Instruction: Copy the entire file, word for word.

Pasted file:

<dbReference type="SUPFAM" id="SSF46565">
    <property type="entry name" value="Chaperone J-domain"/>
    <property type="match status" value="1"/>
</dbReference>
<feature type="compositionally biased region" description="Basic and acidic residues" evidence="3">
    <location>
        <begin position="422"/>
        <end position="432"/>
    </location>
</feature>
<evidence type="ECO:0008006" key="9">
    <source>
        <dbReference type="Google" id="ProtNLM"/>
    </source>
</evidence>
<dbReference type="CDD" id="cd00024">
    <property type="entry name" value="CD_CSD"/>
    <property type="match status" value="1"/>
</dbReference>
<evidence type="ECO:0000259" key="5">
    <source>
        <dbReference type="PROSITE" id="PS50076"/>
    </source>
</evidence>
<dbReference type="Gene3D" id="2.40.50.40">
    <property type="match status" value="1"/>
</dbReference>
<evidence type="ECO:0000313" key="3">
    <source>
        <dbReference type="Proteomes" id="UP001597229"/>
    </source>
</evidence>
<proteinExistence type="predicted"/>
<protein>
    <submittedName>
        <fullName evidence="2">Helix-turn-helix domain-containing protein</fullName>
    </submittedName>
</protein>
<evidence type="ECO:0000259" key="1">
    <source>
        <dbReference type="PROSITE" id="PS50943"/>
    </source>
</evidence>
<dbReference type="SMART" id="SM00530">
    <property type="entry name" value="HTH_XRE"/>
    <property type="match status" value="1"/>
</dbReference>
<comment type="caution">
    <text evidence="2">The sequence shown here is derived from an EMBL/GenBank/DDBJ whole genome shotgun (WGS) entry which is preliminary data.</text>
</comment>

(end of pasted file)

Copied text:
<dbReference type="SUPFAM" id="SSF46565">
    <property type="entry name" value="Chaperone J-domain"/>
    <property type="match status" value="1"/>
</dbReference>
<feature type="compositionally biased region" description="Basic and acidic residues" evidence="3">
    <location>
        <begin position="422"/>
        <end position="432"/>
    </location>
</feature>
<evidence type="ECO:0008006" key="9">
    <source>
        <dbReference type="Google" id="ProtNLM"/>
    </source>
</evidence>
<dbReference type="CDD" id="cd00024">
    <property type="entry name" value="CD_CSD"/>
    <property type="match status" value="1"/>
</dbReference>
<evidence type="ECO:0000259" key="5">
    <source>
        <dbReference type="PROSITE" id="PS50076"/>
    </source>
</evidence>
<dbReference type="Gene3D" id="2.40.50.40">
    <property type="match status" value="1"/>
</dbReference>
<evidence type="ECO:0000313" key="3">
    <source>
        <dbReference type="Proteomes" id="UP001597229"/>
    </source>
</evidence>
<proteinExistence type="predicted"/>
<protein>
    <submittedName>
        <fullName evidence="2">Helix-turn-helix domain-containing protein</fullName>
    </submittedName>
</protein>
<evidence type="ECO:0000259" key="1">
    <source>
        <dbReference type="PROSITE" id="PS50943"/>
    </source>
</evidence>
<dbReference type="SMART" id="SM00530">
    <property type="entry name" value="HTH_XRE"/>
    <property type="match status" value="1"/>
</dbReference>
<comment type="caution">
    <text evidence="2">The sequence shown here is derived from an EMBL/GenBank/DDBJ whole genome shotgun (WGS) entry which is preliminary data.</text>
</comment>